Bye-Bye Hayabusa: A Moment Please, As Suzuki Axes Its 186 MPH Superbike [News]

Iconic motorcycle hits the end of the road after 20 years in production

Suzuki Hayabusa ends production after 20 years
The Suzuki Hayabusa bows out after a 20-year production run. [Photo: Suzuki]

Thanks to tightening emissions regulations, it’s time for Suzuki to say goodbye to the Hayabusa.

In the world of performance bikes, the Suzuki GSX1300R Hayabusa is a legendary name. When it launched in 1999, it immediately became the world’s fastest motorcycle. Back then it could do nearly 200 mph (194 mph to be exact), before it was reined in after 2000. Speed isn’t what killed this bike, though – that would be the Euro 4 emissions standards. This bike doesn’t meet stricter emissions regulations, so it will be consigned to the pages of history after December 2018. While it would still meet regulations for the American market, Suzuki decided to axe the bike globally anyway. U.S. dealers will sell any remaining Hayabusa stock through 2019. European dealers won’t be able to sell non-Euro 4 compliant bikes past December 31, 2018.

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For those of you lamenting the Hayabusa’s passing, though, there is some cause for hope. RideApart notes Suzuki did renew the trademarks on the Hayabusa name. So, there is some chance the name could return in the future. The current generation uses a 1,340cc liquid-cooled four-stroke inline-four engine with around 200 horsepower and 100 lb-ft of torque. Top speed is pegged at 186 mph, in contract to the old bike’s 194 mph figure.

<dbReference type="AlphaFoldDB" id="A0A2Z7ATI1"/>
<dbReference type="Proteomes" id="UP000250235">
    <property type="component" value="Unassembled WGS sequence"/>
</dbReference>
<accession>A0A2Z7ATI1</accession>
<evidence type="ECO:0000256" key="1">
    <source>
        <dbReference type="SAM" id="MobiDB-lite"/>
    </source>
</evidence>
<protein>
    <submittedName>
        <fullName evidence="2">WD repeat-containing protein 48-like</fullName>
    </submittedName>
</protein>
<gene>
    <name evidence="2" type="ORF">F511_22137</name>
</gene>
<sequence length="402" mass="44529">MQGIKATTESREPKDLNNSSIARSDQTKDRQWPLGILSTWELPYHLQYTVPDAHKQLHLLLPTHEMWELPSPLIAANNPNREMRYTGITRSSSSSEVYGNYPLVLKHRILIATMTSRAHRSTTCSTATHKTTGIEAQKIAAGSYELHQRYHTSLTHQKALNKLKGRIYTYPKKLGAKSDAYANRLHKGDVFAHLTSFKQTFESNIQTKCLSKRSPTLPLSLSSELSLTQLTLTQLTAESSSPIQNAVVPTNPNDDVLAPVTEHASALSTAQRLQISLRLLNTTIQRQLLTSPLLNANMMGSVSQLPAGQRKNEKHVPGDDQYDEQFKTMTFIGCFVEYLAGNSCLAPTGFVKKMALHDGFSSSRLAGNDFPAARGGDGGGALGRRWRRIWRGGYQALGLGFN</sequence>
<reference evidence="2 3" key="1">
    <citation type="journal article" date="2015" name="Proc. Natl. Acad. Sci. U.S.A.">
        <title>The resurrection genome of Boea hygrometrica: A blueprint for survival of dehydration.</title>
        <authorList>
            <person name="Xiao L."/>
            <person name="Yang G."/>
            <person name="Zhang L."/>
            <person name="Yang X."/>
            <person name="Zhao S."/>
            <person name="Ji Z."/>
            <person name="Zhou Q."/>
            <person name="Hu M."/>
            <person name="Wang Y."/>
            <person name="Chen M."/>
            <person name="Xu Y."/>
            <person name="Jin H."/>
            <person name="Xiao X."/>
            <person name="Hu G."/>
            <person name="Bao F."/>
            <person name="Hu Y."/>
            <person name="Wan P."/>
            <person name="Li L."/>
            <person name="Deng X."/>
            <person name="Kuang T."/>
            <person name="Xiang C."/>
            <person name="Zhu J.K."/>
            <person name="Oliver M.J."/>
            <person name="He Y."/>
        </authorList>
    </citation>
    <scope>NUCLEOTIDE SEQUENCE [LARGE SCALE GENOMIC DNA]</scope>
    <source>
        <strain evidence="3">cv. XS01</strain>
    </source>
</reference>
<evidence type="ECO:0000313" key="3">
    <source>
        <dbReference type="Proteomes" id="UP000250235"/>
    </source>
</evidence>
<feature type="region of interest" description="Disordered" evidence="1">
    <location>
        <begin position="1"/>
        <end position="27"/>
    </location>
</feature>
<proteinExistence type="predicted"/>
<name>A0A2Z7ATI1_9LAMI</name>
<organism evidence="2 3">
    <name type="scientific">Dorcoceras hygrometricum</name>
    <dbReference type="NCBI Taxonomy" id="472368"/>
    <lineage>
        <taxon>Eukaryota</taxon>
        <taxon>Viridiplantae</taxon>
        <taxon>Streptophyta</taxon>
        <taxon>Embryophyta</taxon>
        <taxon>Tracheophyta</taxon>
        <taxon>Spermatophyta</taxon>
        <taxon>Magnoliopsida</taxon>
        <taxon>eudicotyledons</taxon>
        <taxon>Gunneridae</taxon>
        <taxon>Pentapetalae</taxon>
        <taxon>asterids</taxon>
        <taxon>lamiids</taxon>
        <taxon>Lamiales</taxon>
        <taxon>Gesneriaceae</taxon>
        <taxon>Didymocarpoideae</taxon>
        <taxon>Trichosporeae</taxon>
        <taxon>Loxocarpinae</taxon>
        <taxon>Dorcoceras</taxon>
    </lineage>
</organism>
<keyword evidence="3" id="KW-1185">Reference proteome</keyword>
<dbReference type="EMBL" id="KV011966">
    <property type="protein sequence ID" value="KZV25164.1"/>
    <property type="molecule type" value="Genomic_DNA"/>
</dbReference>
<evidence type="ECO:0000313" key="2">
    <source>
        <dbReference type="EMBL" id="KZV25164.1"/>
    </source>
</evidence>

Suzuki Hayabusa ends production after 20 years
[Photo: Suzuki]

Possible successor?

As we take a moment for the recently-passed Hayabusa, we can speculate on what its possible successor might look like. As RideApart states, any replacement bike would need to have a power bump to keep it competitive. Bikes like the Kawasaki Ninja H2 make the same amount of power as the current Hayabusa, thanks to its supercharged 998cc engine. The track-only version, the H2R, has managed to hit a whopping 249 mph.

Will we see a new Hayabusa anytime soon? Well, I’m not the world’s biggest motorcycle enthusiast, but even I’d like to see a new model emerge in the near future. Hopefully we’ll see something out of Suzuki soon, if it can tackle Europe’s emission regulations.

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